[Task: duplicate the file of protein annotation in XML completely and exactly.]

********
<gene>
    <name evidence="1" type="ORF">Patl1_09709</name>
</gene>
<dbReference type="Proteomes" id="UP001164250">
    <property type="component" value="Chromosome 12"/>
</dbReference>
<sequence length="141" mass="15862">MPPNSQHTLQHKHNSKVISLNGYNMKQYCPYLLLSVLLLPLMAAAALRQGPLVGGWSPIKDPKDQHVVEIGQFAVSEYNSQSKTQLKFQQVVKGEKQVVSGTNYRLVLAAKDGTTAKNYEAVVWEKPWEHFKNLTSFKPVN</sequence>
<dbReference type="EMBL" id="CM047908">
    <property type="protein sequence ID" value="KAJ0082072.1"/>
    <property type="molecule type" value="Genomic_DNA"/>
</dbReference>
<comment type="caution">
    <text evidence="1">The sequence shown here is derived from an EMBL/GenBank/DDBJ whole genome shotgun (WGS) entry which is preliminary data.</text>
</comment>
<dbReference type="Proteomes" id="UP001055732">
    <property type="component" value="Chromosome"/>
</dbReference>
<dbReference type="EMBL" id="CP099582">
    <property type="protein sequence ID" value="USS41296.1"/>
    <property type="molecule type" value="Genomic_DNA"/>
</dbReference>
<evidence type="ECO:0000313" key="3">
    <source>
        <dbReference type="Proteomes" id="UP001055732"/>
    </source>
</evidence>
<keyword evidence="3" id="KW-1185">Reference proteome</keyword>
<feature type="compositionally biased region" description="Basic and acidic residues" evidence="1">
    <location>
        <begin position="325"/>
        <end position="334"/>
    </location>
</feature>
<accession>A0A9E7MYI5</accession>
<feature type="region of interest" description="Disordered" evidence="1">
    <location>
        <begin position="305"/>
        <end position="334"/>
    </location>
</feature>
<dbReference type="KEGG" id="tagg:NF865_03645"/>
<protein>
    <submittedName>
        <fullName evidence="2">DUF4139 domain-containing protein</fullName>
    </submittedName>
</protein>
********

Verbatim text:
<gene>
    <name evidence="1" type="ORF">Patl1_09709</name>
</gene>
<dbReference type="Proteomes" id="UP001164250">
    <property type="component" value="Chromosome 12"/>
</dbReference>
<sequence length="141" mass="15862">MPPNSQHTLQHKHNSKVISLNGYNMKQYCPYLLLSVLLLPLMAAAALRQGPLVGGWSPIKDPKDQHVVEIGQFAVSEYNSQSKTQLKFQQVVKGEKQVVSGTNYRLVLAAKDGTTAKNYEAVVWEKPWEHFKNLTSFKPVN</sequence>
<dbReference type="EMBL" id="CM047908">
    <property type="protein sequence ID" value="KAJ0082072.1"/>
    <property type="molecule type" value="Genomic_DNA"/>
</dbReference>
<comment type="caution">
    <text evidence="1">The sequence shown here is derived from an EMBL/GenBank/DDBJ whole genome shotgun (WGS) entry which is preliminary data.</text>
</comment>
<dbReference type="Proteomes" id="UP001055732">
    <property type="component" value="Chromosome"/>
</dbReference>
<dbReference type="EMBL" id="CP099582">
    <property type="protein sequence ID" value="USS41296.1"/>
    <property type="molecule type" value="Genomic_DNA"/>
</dbReference>
<evidence type="ECO:0000313" key="3">
    <source>
        <dbReference type="Proteomes" id="UP001055732"/>
    </source>
</evidence>
<keyword evidence="3" id="KW-1185">Reference proteome</keyword>
<feature type="compositionally biased region" description="Basic and acidic residues" evidence="1">
    <location>
        <begin position="325"/>
        <end position="334"/>
    </location>
</feature>
<accession>A0A9E7MYI5</accession>
<feature type="region of interest" description="Disordered" evidence="1">
    <location>
        <begin position="305"/>
        <end position="334"/>
    </location>
</feature>
<dbReference type="KEGG" id="tagg:NF865_03645"/>
<protein>
    <submittedName>
        <fullName evidence="2">DUF4139 domain-containing protein</fullName>
    </submittedName>
</protein>